Create an AWS DMS replication task and for Migration Type, choose Replicate data changes only using the SCN captured earlier as the starting point for the CDC.

The following are some important points to keep in mind while creating the task:

LOB data types (BLOB, CLOB, NCLOB) are supported only on tables that have a primary key defined during the CDC phase.
Limited LOB mode is much faster than full LOB mode, so use limited LOB mode whenever possible and specify a size big enough to accommodate the largest LOB in the source database. For example, if the largest LOB in database is 110 MB, use limited LOB mode with 128 MB size. Use the following query to find the largest LOB in the database schema:

SQL> SELECT MAX(BYTES)/(1024*1024) Biggest_LOB_MB from DBA_SEGMENTS WHERE SEGMENT_TYPE like ‘LOB%’ and owner in (’DMS_SAMPLE’);

In Oracle, schema equals to database user. For example, when you log in as MIG_LOGIN in the Oracle database, you are connected to MIG_LOGIN schema. When you use Oracle as a target, AWS DMS migrates the data to the schema which is target endpoint’s login user. For example, if you’re migrating a schema named DMS_SAMPLE to an Oracle target database, and the target endpoint login you use to connect to database is MIG_LOGIN, then AWS DMS connects to the Oracle target as MIG_LOGIN and populates the MIG_LOGIN schema with database objects from DMS_SAMPLE schema (transfers DMS_SAMPLE objects to MIG_LOGIN by default instead of DMS_SAMPLE objects to DMS_SAMPLE schema). To override this behavior, you need to map the DMS_SAMPLE schema at the source to the DMS_SAMPLE schema at the target by providing a schema transformation rule. For example, to migrate the DMS_SAMPLE schema objects to a DMS_SAMPLE schema at the target endpoint, use the following transformation rule (JSON editor view):

{

“rule-type”: “transformation”,
“rule-id”: “2”,
“rule-name”: “2”,
“object-locator”: {
“schema-name”: “DMS_SAMPLE”
},
“rule-target”: “schema”,
“rule-action”: “rename”,
“value”: “DMS_SAMPLE”
}

Start the task and let it sync the delta of changes from the SCN.

You can monitor the AWS DMS tasks for any errors or warnings, either manually or using Amazon CloudWatch. For more information about using CloudWatch, refer to Monitoring replication tasks using Amazon CloudWatch.

As a best practice, if possible, avoid deploying schema and schema structure changes (DDLs) in the source database during the replication phase until cutover. If there are requirements for DDL changes in the source, suspend the AWS DMS task for CDC, apply changes to the source and target databases, and resume the AWS DMS task for CDC for continuous replication.

Perform the cut-over

During cut-over time, stop the application pointing to the source database, stop the source database or put the source database in read-only mode, and let the final redo log changes be synched by the replication task. Validate the target database and then point the application to the target database.

Wait until the desired cut-over time while monitoring replication lag using CloudWatch.
Stop the applications connected to the source database when the CDCLatencySource and CDCLatencyTarget metrics are close to 0 and allow the final changes to flow through.
Put all future scheduled batch jobs using the source database on hold.
Verify the remaining active user connections present in the source database using the following query. See if any other application-related sessions are active, such as active batch jobs that need to finish.

SQL> select username, status from v$session where username is NOT null and type != ‘BACKGROUND’ and status = ‘ACTIVE’;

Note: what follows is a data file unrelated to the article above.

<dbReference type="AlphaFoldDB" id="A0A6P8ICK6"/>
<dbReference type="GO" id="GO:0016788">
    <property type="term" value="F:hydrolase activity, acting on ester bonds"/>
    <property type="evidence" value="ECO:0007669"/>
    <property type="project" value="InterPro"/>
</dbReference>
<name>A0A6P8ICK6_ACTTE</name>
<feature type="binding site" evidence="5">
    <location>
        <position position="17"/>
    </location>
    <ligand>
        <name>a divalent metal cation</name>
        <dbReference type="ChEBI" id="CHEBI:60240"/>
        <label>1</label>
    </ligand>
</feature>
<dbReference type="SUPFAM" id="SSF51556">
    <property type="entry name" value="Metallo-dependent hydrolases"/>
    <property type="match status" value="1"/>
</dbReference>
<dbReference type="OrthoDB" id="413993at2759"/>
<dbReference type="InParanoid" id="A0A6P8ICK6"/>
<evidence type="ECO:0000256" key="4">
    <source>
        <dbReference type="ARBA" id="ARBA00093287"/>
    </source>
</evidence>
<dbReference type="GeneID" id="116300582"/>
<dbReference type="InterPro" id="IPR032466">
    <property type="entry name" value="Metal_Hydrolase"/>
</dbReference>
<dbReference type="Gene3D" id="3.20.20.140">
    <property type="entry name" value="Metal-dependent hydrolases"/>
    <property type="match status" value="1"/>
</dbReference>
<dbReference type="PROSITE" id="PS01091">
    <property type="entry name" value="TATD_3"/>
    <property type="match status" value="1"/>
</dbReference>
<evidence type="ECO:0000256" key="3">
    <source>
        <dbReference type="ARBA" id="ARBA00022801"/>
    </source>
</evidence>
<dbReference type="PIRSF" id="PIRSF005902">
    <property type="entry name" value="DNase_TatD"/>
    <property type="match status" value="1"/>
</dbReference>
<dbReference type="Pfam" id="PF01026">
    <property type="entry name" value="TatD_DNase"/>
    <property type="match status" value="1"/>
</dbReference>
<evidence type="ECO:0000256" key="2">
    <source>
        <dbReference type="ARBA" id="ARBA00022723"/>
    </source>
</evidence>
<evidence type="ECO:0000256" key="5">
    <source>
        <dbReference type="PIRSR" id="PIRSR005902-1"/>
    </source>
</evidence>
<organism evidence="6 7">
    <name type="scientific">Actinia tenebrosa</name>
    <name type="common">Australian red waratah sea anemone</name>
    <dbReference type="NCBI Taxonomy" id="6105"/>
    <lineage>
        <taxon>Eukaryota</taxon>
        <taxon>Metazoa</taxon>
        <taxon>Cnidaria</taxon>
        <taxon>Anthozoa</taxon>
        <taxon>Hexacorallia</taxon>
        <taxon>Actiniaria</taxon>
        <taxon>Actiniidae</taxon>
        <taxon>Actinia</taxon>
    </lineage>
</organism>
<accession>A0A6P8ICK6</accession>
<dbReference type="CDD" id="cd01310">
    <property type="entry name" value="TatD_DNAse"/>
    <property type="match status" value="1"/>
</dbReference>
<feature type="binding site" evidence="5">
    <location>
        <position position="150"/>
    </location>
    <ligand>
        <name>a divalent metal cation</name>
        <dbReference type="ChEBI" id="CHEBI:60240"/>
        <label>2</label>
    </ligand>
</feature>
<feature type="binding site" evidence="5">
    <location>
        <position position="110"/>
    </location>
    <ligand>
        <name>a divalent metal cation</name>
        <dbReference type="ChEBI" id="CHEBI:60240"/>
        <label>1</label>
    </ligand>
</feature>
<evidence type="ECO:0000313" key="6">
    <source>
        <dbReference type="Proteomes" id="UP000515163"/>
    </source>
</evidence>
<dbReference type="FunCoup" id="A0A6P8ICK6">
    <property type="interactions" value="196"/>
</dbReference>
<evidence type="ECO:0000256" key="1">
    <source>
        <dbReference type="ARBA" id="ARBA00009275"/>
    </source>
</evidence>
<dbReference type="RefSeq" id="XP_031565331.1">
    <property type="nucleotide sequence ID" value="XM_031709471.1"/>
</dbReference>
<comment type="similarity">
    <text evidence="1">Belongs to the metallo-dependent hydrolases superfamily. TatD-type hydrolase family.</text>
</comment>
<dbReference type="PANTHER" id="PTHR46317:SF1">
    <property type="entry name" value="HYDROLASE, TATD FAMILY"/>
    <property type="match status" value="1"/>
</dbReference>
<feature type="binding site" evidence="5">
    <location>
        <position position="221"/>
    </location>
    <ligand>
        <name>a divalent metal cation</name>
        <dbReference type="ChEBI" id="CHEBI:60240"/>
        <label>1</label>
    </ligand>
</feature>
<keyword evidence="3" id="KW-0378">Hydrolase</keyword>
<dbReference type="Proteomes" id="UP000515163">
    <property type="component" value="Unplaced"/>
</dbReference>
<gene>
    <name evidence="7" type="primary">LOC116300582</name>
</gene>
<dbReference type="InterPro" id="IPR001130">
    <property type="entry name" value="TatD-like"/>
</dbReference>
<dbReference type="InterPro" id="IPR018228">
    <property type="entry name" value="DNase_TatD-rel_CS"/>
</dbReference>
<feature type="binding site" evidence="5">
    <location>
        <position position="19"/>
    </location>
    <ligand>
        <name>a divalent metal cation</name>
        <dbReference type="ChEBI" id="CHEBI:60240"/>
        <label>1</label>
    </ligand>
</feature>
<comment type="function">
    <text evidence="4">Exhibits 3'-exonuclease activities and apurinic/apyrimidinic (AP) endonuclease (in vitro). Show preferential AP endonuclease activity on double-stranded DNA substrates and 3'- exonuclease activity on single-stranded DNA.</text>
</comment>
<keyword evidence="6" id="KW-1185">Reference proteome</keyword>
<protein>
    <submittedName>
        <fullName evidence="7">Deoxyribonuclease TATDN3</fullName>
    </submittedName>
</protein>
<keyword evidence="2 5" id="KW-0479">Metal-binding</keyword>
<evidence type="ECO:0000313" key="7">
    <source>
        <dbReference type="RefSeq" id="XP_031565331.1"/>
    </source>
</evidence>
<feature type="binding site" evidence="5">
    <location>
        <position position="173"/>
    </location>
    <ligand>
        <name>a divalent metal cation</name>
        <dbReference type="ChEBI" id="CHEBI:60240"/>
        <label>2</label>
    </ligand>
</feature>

If no more important active sessions need to complete, shut down the source database using the SQL command shutdown immediate for a graceful shutdown or put the source database in read-only mode using the following three steps in sequence:

SQL> shutdown immediate;
SQL> startup mount;
SQL> Alter database open read only;

Verify CDCLatencySource and CDCLatencyTarget metrics are 0 after the final changes flow through.
Enable the triggers in the target database that were disabled during the initial data load, after the target database restore, and before CDC started. You can replace the keyword DISABLE with ENABLE in the script generated earlier and run it in the target database.
Run the following statement in the source RDS for Oracle DB instance to generate the DDL to reset sequences:

SQL> SELECT ‘ALTER SEQUENCE ‘||sequence_owner||’.’||sequence_name||’ RESTART START WITH ‘||(last_number+1)||’;’ FROM dba_sequences WHERE sequence_owner IN (‘DMS_SAMPLE’);

Run the generated DDL statements in the target RDS Oracle instance.
Monitor the target instance by configuring the required CloudWatch alerts (refer to Monitoring Amazon RDS metrics with Amazon CloudWatch) and Amazon RDS events.
Point applications to the target database and start the applications.
Verify and test that the applications and database work as expected before going live.

Clean up

After you cut over to the target instance, you can stop the source instance to avoid instance charges. After the migration is confirmed to be successful, you can delete the instance. For instructions, refer to Deleting a DB instance.

Conclusion

In this post, we described how to migrate Amazon RDS for Oracle from one AWS account to another AWS account by using EBS storage-level snapshot and AWS DMS to speed up migration and reduce downtime. We provided references for accomplishing the migration setup, including the knowledge base, configuration requirements, and limitations.

Let us know what you think in the comments section. We’re always looking forward to your feedback.

About the Authors

Jinesh Shah is a Database Consultant with AWS Professional Services. He has more than 20 years of experience working with databases. In AWS, he works with customers in their journey to the cloud and helps them successfully achieve cost-effective, scalable, optimized, secure, and highly-available database migration and modernization solutions.

Pramod Yadav works as Cloud Support Engineer in Amazon Web Services. He has 12 years of experience working with relational databases. At AWS, he works primarily on Premium Support tickets and internal escalations created for Amazon RDS for Oracle, Amazon RDS for PostgreSQL, Amazon Aurora PostgreSQL, and AWS DMS.